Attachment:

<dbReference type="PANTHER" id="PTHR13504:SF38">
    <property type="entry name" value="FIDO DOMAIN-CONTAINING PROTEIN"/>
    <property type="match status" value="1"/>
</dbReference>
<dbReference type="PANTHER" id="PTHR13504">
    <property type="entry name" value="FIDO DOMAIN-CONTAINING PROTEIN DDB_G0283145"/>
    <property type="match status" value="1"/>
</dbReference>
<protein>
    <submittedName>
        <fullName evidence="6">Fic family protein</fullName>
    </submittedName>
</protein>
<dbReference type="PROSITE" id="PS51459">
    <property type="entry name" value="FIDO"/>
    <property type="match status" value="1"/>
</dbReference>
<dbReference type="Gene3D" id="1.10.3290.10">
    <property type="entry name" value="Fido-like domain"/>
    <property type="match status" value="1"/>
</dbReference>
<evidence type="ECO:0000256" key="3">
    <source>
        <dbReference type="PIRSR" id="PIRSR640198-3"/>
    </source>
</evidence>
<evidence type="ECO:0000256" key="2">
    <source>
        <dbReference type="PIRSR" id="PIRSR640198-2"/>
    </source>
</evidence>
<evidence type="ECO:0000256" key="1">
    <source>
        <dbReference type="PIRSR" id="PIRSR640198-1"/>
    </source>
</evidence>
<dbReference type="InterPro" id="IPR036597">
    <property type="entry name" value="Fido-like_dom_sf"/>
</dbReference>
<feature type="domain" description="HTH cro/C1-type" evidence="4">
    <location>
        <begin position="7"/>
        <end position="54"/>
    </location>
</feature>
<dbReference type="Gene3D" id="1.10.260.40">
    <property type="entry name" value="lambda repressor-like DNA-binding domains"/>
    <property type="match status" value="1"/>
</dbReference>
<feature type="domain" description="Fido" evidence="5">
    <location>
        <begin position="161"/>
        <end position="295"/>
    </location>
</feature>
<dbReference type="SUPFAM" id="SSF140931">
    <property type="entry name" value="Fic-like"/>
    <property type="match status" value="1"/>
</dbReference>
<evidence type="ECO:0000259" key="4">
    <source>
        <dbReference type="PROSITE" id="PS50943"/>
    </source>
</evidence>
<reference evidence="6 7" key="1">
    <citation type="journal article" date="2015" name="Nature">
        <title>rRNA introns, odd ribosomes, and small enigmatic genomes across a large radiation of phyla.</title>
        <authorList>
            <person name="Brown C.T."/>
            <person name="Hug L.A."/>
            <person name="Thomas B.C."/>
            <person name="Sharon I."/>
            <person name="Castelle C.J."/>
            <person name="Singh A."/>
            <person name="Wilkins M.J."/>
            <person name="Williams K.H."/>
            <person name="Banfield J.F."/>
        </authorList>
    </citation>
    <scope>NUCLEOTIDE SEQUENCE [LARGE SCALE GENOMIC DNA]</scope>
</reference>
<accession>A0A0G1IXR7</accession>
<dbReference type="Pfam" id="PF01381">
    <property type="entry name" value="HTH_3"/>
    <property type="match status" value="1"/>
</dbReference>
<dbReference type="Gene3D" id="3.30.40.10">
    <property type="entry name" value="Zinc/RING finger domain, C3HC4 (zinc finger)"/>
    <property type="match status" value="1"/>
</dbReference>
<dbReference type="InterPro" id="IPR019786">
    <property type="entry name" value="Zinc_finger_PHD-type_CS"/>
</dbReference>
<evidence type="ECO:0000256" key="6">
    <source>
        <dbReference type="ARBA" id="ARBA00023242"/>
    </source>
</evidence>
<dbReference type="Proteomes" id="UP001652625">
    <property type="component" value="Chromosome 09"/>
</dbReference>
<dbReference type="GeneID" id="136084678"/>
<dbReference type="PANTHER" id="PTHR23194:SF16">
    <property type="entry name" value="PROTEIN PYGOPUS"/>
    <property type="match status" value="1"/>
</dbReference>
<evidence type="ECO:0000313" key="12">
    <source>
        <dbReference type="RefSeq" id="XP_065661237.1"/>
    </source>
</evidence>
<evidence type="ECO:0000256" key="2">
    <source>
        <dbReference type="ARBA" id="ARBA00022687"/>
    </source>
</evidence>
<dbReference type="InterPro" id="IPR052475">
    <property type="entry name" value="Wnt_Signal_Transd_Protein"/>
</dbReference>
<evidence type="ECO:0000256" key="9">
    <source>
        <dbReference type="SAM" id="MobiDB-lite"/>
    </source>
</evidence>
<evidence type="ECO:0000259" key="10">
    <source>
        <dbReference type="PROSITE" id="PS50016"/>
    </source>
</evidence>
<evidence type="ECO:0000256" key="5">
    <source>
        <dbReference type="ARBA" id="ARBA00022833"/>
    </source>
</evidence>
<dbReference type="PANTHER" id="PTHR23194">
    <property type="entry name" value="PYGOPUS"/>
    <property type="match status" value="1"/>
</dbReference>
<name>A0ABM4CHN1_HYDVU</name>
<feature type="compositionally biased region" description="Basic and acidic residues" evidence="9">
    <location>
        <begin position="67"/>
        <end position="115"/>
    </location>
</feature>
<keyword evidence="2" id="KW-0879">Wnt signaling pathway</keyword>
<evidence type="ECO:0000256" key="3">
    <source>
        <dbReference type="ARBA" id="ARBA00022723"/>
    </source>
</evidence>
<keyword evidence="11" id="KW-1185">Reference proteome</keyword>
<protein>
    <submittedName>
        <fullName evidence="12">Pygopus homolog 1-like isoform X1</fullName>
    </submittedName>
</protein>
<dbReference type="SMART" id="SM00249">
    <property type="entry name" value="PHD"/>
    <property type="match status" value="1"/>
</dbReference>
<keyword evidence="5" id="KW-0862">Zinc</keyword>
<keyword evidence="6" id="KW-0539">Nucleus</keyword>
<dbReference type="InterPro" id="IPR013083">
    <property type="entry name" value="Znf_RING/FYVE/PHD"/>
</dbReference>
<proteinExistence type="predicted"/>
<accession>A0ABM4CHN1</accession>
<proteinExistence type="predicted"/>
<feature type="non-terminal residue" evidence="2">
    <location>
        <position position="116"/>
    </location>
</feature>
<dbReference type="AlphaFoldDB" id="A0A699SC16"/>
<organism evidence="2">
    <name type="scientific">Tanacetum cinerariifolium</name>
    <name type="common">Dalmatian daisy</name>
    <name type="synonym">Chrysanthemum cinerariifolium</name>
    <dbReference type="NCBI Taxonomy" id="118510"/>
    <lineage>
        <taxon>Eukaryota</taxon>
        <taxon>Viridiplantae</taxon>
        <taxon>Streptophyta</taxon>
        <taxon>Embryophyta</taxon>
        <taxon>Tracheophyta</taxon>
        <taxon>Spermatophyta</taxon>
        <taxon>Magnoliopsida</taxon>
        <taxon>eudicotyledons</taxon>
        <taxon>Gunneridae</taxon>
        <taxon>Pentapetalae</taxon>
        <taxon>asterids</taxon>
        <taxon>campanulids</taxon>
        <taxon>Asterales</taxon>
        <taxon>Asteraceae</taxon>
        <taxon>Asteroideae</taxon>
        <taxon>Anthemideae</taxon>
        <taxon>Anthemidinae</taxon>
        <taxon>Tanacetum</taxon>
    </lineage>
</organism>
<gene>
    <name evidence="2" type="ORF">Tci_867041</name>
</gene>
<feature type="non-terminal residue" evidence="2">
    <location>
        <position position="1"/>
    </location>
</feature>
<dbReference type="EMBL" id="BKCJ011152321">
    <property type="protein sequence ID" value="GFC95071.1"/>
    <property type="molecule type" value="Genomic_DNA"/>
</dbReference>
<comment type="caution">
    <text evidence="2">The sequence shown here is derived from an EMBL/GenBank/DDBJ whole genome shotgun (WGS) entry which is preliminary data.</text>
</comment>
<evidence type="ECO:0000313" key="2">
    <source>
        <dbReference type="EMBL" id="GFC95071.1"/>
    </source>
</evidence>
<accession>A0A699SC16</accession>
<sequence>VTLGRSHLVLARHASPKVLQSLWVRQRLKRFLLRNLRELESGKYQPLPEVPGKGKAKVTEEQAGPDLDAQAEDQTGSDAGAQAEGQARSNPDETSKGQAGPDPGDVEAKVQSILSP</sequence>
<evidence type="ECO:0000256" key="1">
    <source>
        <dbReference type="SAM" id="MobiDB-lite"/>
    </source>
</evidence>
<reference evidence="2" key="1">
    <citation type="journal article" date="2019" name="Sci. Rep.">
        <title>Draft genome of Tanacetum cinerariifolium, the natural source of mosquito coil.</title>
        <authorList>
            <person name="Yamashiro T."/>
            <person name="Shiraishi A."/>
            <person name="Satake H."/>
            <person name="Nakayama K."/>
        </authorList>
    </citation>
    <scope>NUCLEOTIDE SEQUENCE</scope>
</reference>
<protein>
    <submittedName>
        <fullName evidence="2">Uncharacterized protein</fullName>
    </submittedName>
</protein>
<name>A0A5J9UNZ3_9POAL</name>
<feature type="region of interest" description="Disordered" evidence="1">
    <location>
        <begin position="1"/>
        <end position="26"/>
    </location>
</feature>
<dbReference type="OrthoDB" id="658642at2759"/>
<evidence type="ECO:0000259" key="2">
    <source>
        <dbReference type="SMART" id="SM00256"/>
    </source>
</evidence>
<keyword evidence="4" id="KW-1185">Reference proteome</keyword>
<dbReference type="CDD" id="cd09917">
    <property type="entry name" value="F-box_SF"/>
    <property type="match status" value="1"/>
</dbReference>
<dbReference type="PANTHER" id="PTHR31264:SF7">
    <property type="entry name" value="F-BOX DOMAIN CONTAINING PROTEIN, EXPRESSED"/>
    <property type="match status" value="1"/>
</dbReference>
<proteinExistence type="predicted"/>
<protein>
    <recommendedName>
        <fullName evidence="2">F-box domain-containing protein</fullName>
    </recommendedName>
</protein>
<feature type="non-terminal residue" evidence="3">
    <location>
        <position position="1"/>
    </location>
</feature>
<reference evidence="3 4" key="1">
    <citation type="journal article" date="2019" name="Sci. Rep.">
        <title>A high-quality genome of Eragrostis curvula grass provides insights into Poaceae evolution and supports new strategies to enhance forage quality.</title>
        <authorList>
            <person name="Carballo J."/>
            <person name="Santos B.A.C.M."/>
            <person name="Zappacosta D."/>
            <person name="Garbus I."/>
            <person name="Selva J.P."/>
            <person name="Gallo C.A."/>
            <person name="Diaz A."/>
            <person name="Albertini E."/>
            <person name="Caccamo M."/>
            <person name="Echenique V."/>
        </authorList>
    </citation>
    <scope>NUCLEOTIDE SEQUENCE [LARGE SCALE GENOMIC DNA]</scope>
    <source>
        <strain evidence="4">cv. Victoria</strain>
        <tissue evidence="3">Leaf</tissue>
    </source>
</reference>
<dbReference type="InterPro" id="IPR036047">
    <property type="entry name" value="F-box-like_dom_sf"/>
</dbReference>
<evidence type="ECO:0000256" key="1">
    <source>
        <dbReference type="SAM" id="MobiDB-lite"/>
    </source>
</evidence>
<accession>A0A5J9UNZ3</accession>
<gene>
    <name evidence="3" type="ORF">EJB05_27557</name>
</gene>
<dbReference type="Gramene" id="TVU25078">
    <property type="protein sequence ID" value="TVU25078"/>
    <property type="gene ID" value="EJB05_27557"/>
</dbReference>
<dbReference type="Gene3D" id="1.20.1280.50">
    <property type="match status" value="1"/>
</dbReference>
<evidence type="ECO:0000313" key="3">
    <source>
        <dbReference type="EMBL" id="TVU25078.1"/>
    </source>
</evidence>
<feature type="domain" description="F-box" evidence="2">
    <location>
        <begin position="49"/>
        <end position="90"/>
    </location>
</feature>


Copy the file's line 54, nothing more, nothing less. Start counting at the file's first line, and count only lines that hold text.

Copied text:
    </location>